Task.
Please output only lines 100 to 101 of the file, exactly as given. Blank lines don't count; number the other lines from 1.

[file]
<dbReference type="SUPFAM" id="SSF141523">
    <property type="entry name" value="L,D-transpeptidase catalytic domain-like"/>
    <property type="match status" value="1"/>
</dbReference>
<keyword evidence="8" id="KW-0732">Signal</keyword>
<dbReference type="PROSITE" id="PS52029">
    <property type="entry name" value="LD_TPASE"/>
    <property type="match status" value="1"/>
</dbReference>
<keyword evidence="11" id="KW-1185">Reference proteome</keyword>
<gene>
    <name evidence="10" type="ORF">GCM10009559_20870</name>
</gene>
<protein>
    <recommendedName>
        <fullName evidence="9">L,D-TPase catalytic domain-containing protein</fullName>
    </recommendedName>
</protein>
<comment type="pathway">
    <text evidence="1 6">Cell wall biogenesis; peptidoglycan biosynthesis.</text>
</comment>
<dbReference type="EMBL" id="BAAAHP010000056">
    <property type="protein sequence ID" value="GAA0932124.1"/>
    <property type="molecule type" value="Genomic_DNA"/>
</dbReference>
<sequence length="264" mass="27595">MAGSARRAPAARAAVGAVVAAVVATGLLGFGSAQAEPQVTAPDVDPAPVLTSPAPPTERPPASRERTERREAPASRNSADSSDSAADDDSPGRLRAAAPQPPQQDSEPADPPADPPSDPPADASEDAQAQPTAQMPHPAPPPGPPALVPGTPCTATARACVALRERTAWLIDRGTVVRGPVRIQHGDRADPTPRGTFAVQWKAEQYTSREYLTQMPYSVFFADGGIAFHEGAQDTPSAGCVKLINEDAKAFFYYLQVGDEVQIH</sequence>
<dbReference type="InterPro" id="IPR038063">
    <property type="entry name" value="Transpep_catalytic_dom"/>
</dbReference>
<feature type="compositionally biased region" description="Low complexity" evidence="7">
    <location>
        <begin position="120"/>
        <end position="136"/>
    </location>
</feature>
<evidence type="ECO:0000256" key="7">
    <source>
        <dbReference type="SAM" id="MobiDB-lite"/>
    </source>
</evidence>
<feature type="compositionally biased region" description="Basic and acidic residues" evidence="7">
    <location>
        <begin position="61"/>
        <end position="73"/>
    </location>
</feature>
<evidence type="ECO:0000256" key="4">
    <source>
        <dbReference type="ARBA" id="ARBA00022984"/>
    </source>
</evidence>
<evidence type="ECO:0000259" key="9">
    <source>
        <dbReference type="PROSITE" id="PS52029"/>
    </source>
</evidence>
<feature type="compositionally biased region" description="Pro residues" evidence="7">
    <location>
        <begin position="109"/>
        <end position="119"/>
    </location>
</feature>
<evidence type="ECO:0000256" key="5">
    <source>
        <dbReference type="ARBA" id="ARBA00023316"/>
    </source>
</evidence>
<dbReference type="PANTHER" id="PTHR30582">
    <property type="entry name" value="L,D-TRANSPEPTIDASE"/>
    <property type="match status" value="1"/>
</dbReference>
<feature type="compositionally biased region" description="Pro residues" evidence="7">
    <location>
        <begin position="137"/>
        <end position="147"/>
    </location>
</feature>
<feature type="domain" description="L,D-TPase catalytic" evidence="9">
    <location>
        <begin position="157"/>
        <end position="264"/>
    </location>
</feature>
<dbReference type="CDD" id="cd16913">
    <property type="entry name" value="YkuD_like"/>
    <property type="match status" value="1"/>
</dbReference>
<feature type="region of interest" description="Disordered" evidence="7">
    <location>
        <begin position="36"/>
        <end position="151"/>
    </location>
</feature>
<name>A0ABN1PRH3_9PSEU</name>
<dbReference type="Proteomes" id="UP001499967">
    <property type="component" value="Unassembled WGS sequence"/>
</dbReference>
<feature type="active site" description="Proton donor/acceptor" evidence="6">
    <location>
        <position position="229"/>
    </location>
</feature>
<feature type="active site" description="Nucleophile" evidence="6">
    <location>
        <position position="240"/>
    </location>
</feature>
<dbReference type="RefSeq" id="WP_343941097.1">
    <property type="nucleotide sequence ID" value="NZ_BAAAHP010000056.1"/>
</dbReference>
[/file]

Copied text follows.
        <position position="229"/>
    </location>